I'd rather live in China...

By Paul Roberts, xphoenix@swbell.net

On the whole, I think I'd rather live in China.

Don't get me wrong, it's not like they don't commit human rights atrocities left and right; it's just that they don't try to cover it up with yes men and sniveling, which is much more than I can say for the US of late. Sure, having someone who agrees with their manipulators is really nice...for the puppetmasters, but what about the rest of us? Not that some of us would care, since the passage of Proposition 22 in California and the 'Super Tuesday' win of Bush Jr pretty clearly demonstrates the obvious gullibility and narrowmindedness of most voters in this country.

What we have here is more or less your usual WASP crowd attempting to exert its authority over things that aren't their own idea of what the 'norm' is. I mean, look at California; we have a stereotypical turn against 'youth violence' that doesn't exist, a ban on any marriage that doesn't scream 'breeder', and oh, incidentally, an inspiring triumph against tobacco tax. Well, at least it wasn't a total loss. We can now go to California and have epithets hurled at us based on age and be discriminated because of sexual preference, but if we want to buy a pack of cigarettes, we don't have to pay the fifty-cent increase that was proposed. Kind of makes me want to take up smoking just so I can get something out of this bum deal.

Not only is California seen as something of a gay Mecca, but it's also supposed to be one of those most progressive states in what passes for a Union nowadays. Well, it looks like they just shot that in the butt. Here we find a sad throwback to the days when women's place was in the home and little Johnny *would* grow up to marry a woman and probably foster two-point-five children or else he'd be disinherited. Everyone went to church whether they believed or not, and based on this tradition I envision anyone's rights, if they're not white, to go down the tubes as well. After all, we can discriminate for anything else, can't we? Since teenagers can't vote, we can discriminate against them, but the same people will tie themselves to large trees since 'they can't defend themselves'...and somehow teenagers who did no crime is different? Please. I'm all for preservation of wildlife, but there's a difference between the two, and if you'd chain yourself to a tree and not support right for every human as well...then frankly, there's something wrong here.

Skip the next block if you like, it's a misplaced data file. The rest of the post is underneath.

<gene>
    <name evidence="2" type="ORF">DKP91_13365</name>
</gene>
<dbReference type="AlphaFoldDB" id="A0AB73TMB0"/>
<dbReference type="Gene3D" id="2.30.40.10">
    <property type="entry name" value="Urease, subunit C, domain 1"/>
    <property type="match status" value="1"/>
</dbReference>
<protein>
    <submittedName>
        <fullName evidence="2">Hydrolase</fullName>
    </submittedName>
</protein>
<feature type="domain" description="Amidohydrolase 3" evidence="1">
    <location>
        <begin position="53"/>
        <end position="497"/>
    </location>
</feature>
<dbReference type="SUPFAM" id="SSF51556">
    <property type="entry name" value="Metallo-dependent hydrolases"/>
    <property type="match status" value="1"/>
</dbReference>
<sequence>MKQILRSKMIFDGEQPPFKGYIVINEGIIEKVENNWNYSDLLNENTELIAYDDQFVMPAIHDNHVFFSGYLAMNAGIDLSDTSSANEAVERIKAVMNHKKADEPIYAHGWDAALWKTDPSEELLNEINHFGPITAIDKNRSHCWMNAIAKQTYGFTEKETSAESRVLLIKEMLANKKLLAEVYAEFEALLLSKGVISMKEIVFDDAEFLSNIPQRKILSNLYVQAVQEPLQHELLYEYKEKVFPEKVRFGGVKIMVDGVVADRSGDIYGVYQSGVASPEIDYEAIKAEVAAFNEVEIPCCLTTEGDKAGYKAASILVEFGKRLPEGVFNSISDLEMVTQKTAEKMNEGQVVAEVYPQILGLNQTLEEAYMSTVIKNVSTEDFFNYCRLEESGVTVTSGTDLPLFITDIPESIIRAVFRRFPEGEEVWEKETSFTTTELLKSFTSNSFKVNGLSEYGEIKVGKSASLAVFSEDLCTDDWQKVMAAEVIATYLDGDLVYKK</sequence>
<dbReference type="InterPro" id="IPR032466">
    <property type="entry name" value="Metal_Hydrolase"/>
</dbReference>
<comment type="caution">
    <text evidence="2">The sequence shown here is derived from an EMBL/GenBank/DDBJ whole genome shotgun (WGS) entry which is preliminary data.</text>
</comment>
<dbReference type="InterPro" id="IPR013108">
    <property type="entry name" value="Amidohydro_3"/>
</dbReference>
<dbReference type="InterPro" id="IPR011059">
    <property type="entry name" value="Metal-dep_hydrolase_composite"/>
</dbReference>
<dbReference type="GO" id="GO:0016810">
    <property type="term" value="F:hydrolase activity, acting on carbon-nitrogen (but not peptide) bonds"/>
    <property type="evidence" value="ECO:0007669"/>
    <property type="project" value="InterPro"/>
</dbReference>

And obviously, since gays are outside the WASP political 'norm', they don't have rights either. I foresee, most likely, a stripping of any sort of rights despite what the scientists and experts say, despite the fact that homosexuality was declassified as a mental disorder over twenty years ago by the American Psychiatric Association...none of that for these old-fashioned sticks-in-the-mud, no, they have to still see it as some sort of bizarre sexual deviance that endangers their precious 'family values' that just mean that they can beat their wives and sleep around as much as they want to, then lord their domain over their children until they pass away as they dribble into their incontinence pants some day at a rancid rest home.

So let's go ahead and pass more youth curfews, even though the statistics plainly show, if you want to access them, that it doesn't curb any sort of crime, and doesn't do anything to curb adult crime, which in my opinion is what they should be trying to work on reducing, since adult crime accounts for a greater amount of damage to both lives and property; let's make sure that, since children have no ability to vote and most parents now don't listen to their children or pay any attention to them (why else would we need ratings on TV?), that we oppress them as much as possible. After all, what better way is there to stretch our old-fashioned white heterosexual muscles than to exert power over those that we think can't fight back? I'll tell you when the riots start.